451 But we look at them and we see that there is light at the end of the tunnel and we begin to see that little by little here, although we still know that the major agencies are located in areas that we are not yet located.
452 When members of those agencies come out to Alberta and they hear our station, which is different than many of the low‑powered FM stations ‑‑ our programming is way different and when they hear ours they go "Oh, this is great. We should have this in Toronto", or whatever.
453 So we believe that as we continue and are able to extend this, that pie starts opening up a little more to us. But, in the meantime, we get very loyal people and we do get the major advertisers once in a while as well.
454 COMMISSIONER LANGFORD: Thank you for that.
455 Just a couple of more quickies on other very small areas ‑‑ not small in importance, but small in the sense of the amount of time we have to spend on them.
456 There are a number of other elements to owning a scarce public ‑‑ or at least renting, using, having to write to ‑‑ a scarce public resource like the airwaves that this Commission generally encourages broadcasters to embrace, and to embrace in a very positive and meaningful spirit, even though we don't necessarily go around policing small broadcasters and whatnot.
457 I'm talking about reflecting cultural and equitable diversity in your hiring practices and in your promoting practices.
458 When I read your responses, in the supplementary brief and the interrogatories, to some earlier questions on that in the paper part of this process, the strongest statement I could find ‑‑ and there may be others, but the strongest one I could find was that you would hire the best qualified people for jobs.
459 I would suggest to you that everybody, of course, wants the best qualified person in every job but, at the same time, if we are going to help women and visible minority groups and the handicapped, sometimes you have to take another approach to it. I don't want to call it "second best", because it isn't. I don't want to appear to be preaching a sermon, because I am not qualified, but I did find that in your responses in that area I wasn't quite clear what your strategy would be.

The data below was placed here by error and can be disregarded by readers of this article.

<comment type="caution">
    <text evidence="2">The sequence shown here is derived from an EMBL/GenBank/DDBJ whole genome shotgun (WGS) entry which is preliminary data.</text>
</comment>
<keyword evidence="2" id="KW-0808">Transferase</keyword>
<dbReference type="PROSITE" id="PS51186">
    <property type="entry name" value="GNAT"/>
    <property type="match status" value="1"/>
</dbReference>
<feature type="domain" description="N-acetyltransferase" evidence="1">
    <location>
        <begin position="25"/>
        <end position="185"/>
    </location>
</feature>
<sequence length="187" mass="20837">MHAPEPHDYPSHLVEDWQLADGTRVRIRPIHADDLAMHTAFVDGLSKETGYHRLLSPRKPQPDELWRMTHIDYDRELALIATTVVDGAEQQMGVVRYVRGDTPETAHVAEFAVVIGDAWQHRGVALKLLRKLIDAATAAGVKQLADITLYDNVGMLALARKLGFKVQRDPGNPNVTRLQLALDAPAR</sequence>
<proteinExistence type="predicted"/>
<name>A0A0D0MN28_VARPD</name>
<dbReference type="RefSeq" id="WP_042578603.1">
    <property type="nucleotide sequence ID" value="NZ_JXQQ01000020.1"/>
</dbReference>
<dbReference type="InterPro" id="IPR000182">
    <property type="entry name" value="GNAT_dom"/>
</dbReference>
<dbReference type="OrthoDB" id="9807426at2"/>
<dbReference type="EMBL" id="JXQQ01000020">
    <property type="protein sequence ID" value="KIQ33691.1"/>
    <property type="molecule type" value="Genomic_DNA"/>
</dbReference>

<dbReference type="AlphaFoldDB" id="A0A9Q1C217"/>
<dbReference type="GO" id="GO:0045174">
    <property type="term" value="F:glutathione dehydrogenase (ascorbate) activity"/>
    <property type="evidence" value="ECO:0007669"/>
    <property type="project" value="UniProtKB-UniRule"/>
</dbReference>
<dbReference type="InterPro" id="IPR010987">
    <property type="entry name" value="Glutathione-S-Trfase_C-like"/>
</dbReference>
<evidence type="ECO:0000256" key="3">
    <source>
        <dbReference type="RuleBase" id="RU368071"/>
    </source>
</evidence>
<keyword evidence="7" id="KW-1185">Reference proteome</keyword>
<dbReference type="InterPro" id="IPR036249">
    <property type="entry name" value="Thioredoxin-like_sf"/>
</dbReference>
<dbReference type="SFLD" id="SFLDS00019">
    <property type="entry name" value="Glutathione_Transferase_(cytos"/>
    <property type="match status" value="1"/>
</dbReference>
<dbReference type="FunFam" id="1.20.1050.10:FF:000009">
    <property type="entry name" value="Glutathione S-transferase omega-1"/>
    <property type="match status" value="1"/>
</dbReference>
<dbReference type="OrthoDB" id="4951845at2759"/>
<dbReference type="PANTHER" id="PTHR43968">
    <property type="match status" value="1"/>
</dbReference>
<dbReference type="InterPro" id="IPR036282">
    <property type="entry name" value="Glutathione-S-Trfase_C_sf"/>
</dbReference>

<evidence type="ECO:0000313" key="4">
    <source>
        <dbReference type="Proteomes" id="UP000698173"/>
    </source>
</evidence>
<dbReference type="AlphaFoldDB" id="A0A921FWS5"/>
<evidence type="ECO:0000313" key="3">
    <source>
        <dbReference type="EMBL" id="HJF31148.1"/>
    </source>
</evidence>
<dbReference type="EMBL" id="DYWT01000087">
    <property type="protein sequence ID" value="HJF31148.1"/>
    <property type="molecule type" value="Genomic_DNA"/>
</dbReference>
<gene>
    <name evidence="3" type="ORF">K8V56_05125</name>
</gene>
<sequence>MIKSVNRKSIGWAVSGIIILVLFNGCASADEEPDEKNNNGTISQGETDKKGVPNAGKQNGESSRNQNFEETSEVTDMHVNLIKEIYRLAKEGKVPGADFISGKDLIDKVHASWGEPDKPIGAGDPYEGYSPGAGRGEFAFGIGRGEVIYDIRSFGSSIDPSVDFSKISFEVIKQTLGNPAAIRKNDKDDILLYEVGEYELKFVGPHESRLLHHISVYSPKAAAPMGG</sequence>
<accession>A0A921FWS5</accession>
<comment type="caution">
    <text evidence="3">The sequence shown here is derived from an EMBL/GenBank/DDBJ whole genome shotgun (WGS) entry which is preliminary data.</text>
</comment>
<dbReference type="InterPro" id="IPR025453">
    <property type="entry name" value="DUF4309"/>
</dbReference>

460 As you have three stations already, maybe you can just give me a sense of whether you are reaching out into other communities in your hiring practices and in your promotion practices?
461 MR. HUNSPERGER: I will talk to that.
462 COMMISSIONER LANGFORD: I certainly see a lot of women at the table, so you are off to a good start there. We are on a 50:50 balance.
463 How about the other side of the equation?
464 MR. HUNSPERGER: Like announcers and ‑‑
465 COMMISSIONER LANGFORD: Anybody. You know, do you have any aboriginal people on your staff? Do you have any visible minorities? Do you have any handicapped people on any of your payrolls anywhere?
466 MR. HUNSPERGER: We do have visible minorities on our payroll.
‑‑‑ Laughter / Rires
467 MR. HUNSPERGER: Holly is waving her hand. But we have other staff members as well.
468 Handicapped, not at this moment, no, we don't have anybody that would be what you would consider handicapped.
469 COMMISSIONER LANGFORD: Are you aware of the Commission policies in this area?